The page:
63
    Travolta's star presence is confirmed in Grease, a weak musical comedy vehicle . The strength of Travolta's performance isn't from dialogue but shots of Travolta reacting, suddenly becoming macho when he realizes the gang is watching him talk to his girlfriend or smothering a giggle after accidentally elbowing Olivia Newton-John in the breast. These moments alone make Grease worthwhile. [17 Jun 1978, p.P31]
  15. 20
    A limp, cheaply made version of the Broadway. Director Randal Kleiser shows no real sense of how a musical is constructed: the songs are bunched together, the production numbers don't move, and the whole project shifts awkwardly between naturalism and stylization.
User Score
8.2

Universal acclaim- based on 75 Ratings

User score distribution:
  1. Positive: 15 out of 19
  2. Negative: 3 out of 19
  1. Aug 31, 2011
    5
    Wow. GREASE is atrociously overrated and mis-praised. And, yes, I say that after the airing of TV's worldwide annoyance "Glee". GREASE justWow. GREASE is atrociously overrated and mis-praised. And, yes, I say that after the airing of TV's worldwide annoyance "Glee". GREASE just can't be stood by me. Full Review »
  2. JohnS
    Sep 11, 2009
    10
    This is an amazing film and is impossible to recreate and everyone should ignore the Chicago Reader.
  3. Oct 31, 2014
    9
    Randall Kleiser enlightens everyone on June 16th in 1978 with a classic film that is still enjoyed by all ages 36 years later in the yearRandall Kleiser enlightens everyone on June 16th in 1978 with a classic film that is still enjoyed by all ages 36 years later in the year 2014. The movie Grease provides a new twist on teenagers in the fifties. Grease is based on the 1971 musical Of the Same Name by Jim Jacobs and Warren Casey.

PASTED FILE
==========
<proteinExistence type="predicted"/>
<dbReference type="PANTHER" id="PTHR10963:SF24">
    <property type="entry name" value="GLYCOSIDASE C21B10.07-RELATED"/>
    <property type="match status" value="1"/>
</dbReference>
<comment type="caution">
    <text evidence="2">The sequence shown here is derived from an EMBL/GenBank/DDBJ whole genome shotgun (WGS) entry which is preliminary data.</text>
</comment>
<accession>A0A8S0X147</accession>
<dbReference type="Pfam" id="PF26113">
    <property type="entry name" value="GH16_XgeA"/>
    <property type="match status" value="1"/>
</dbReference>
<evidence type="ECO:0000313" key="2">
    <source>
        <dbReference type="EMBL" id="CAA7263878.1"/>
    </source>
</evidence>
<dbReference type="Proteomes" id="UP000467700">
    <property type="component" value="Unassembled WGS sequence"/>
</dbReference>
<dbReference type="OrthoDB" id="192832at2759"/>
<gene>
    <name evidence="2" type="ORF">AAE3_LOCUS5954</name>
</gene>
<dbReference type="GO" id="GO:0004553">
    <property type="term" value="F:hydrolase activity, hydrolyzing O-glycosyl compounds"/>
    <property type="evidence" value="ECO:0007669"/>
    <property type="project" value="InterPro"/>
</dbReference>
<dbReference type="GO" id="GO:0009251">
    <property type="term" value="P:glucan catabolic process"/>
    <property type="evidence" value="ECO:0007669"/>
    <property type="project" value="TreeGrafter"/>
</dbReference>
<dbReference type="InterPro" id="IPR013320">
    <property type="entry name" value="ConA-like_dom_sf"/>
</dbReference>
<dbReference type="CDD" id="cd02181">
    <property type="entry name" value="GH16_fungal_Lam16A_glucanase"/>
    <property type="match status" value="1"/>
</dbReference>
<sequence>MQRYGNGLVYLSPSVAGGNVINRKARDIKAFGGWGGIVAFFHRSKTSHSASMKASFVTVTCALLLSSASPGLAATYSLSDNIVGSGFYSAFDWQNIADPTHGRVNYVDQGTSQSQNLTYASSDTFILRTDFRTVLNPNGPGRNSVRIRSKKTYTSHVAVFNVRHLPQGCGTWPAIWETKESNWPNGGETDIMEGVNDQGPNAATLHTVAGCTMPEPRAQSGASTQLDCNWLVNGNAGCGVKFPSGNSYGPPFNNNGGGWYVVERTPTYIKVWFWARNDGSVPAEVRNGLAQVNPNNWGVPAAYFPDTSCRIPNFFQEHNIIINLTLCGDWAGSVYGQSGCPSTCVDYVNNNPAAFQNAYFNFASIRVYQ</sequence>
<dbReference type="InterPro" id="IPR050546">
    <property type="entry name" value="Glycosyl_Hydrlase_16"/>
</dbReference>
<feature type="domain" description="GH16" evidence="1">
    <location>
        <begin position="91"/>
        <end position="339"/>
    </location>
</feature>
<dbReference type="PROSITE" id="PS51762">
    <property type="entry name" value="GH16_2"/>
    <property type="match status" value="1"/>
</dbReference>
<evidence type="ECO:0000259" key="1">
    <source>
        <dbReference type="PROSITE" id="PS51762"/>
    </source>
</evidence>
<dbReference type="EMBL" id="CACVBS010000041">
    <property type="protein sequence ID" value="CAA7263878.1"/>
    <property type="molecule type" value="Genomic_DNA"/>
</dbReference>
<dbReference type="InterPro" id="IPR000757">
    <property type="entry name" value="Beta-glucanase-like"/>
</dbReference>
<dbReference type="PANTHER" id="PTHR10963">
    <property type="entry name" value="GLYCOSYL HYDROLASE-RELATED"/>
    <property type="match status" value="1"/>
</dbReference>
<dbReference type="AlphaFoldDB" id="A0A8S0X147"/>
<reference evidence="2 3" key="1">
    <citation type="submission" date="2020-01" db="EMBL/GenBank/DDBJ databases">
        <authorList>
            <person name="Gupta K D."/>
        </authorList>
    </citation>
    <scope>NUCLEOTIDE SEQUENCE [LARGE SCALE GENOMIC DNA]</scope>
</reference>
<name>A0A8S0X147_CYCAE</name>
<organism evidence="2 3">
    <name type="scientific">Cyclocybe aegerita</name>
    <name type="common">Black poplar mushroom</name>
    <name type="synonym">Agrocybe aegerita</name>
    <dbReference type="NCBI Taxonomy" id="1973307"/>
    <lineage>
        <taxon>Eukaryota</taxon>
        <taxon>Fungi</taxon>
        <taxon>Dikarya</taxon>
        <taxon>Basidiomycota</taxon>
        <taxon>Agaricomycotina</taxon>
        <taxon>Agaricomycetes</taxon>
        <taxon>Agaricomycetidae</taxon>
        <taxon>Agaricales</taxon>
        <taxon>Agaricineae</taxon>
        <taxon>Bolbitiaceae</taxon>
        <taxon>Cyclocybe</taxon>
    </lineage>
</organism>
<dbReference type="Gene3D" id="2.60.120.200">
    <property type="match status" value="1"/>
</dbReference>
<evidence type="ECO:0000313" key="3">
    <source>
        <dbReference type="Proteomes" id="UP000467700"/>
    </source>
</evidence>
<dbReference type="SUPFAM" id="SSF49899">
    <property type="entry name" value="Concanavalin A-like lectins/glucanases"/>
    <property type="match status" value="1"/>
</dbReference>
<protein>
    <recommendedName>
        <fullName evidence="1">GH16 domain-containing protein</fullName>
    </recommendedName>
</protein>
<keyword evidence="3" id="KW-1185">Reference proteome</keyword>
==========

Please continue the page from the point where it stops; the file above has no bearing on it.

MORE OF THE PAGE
The quiet, shy and blonde haired Sandy is played by Olivia Newton-John, who is a teenage girl in 1958. She intends on enjoying a quiet family vacation on the beach, when she surprisingly meets who could be the love of her life, bad boy and T-bird Danny Zuko, played by John Travolta. Because this movie is a musical, the dance numbers are one of the strongest assets of the movie.
    With an award winning cast, Travolta and Newton are a great pair. Along with Jeff Conaway as Kenickie, Stockard Channing as Rizzo and Didi Conn as Frenchy, The movie Is surrounded mostly by the T-Birds and Pink Ladies.
    Grease’s soundtrack was the best selling album in 1978. All of the songs consisted of ballads sang by some of the cast members during the movie. A lot of the songs were by bands like Sha Na Na, and artist such as Cidney Bullens , and Stockard Channing. For example, when Sandy becomes friends with one of the Pink Ladies, Sandy tells the story of her lost love to a group of girls at lunch as they have lunch outside with an iconic song called “Summer Nights.”
    This movie is definitely for the theatre lovers out there, but can catch the attention of anyone with the bright energy of the movie. Later, one of the T-birds has to prove the whole gangs social status with a car race against a rival gang members car. Things really start to get as thrilling as a musical can get when Danny has to surprisingly race his car against the rival’s car.
    The 110 minute romance and musical keeps the viewer entertained with the articulate group dance numbers and catchy songs. You can actually feel the chemistry between Newton and Travolta throughout the entire movie. Sandy finds herself enrolled at the same school as Danny, Rydell High, where they pick up where they left off that summer. Considering the age of the movie, Metacritic gives Grease a generally favorable score of 70 out of 100. This film is a must see for all ages!
    Full Review »